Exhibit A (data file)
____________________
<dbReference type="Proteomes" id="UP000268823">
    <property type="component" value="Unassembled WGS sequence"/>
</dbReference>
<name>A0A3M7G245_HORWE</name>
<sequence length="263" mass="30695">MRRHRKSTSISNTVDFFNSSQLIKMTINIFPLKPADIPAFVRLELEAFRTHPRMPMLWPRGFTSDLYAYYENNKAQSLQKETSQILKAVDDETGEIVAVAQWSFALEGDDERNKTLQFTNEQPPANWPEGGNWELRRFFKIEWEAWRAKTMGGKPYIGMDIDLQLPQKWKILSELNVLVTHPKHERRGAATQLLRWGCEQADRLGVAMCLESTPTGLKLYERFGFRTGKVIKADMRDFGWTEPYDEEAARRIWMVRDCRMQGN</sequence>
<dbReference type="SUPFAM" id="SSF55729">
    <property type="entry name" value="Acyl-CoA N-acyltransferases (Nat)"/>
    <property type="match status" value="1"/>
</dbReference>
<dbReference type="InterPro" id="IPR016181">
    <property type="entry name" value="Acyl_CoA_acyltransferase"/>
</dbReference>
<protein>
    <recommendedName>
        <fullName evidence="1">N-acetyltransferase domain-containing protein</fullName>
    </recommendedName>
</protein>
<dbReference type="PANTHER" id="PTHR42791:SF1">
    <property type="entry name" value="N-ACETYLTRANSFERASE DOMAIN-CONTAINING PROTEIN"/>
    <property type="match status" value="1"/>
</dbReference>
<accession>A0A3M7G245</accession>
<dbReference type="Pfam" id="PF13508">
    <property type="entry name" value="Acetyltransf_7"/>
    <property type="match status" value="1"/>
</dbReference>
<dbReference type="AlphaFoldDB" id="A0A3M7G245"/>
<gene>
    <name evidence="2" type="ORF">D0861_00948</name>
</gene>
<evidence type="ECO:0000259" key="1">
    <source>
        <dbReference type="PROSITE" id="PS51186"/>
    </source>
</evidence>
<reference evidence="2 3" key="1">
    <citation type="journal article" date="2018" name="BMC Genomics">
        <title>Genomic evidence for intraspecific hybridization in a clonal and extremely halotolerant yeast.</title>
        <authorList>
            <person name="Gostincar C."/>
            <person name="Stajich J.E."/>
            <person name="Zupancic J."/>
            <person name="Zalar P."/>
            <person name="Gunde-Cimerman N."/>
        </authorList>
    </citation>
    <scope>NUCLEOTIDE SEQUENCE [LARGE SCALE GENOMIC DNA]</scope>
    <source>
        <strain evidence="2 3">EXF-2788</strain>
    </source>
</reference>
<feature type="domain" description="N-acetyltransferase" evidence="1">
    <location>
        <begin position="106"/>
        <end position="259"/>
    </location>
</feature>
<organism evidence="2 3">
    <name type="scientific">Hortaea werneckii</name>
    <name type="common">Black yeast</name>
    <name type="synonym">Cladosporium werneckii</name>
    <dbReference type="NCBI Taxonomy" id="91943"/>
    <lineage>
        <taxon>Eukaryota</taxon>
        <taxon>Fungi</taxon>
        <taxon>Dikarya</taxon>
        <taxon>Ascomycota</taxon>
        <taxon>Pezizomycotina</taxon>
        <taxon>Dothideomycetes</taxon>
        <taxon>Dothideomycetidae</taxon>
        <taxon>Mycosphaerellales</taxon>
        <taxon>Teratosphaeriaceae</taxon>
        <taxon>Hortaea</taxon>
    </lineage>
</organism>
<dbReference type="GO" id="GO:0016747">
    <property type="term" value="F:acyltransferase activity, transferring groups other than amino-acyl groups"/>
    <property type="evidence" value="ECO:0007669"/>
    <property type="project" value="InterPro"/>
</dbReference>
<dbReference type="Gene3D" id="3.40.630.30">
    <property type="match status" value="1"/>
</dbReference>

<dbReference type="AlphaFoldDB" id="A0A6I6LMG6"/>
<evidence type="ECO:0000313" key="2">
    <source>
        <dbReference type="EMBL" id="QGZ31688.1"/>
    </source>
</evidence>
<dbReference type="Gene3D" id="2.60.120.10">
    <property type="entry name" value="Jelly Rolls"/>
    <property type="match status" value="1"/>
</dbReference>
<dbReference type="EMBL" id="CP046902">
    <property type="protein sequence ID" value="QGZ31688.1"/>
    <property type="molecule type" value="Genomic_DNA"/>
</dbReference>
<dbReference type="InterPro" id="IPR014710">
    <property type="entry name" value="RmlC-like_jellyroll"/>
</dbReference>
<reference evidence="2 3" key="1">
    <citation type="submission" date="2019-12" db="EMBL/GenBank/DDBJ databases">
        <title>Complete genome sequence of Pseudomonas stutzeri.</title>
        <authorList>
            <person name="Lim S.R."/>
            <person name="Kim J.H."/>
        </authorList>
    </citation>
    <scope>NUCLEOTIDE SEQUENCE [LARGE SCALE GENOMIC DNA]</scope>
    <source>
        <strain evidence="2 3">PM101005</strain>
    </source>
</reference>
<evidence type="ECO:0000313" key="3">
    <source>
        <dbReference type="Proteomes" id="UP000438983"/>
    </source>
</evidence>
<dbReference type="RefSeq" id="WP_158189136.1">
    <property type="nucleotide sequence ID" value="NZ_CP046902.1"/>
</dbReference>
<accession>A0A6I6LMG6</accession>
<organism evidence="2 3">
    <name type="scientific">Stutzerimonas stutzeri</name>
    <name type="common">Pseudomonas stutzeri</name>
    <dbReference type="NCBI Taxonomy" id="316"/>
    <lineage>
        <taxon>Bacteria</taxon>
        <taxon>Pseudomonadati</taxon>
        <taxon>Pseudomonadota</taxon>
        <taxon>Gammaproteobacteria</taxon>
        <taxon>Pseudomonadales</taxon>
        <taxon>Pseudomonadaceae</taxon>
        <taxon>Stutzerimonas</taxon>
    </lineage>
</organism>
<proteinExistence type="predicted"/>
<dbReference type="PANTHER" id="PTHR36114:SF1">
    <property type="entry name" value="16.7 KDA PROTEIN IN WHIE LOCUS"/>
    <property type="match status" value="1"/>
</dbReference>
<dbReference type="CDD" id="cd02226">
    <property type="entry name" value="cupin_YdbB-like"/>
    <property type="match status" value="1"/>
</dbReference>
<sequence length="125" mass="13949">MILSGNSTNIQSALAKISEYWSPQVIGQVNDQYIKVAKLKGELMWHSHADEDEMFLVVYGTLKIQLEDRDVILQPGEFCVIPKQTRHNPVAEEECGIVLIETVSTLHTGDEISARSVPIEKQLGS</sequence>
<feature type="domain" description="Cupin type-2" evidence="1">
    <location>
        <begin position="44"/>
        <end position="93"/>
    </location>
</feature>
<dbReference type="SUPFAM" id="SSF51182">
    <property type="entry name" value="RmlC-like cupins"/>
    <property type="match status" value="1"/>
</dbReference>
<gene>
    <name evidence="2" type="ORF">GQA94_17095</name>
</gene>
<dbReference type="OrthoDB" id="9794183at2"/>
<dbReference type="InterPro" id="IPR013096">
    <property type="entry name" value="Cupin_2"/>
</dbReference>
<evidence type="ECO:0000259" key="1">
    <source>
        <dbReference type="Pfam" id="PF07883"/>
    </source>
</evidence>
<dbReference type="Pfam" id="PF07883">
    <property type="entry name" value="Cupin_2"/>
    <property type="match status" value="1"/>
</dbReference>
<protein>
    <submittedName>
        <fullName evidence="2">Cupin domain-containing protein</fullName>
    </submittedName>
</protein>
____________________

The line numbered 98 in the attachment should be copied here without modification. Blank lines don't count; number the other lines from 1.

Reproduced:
<dbReference type="InterPro" id="IPR014710">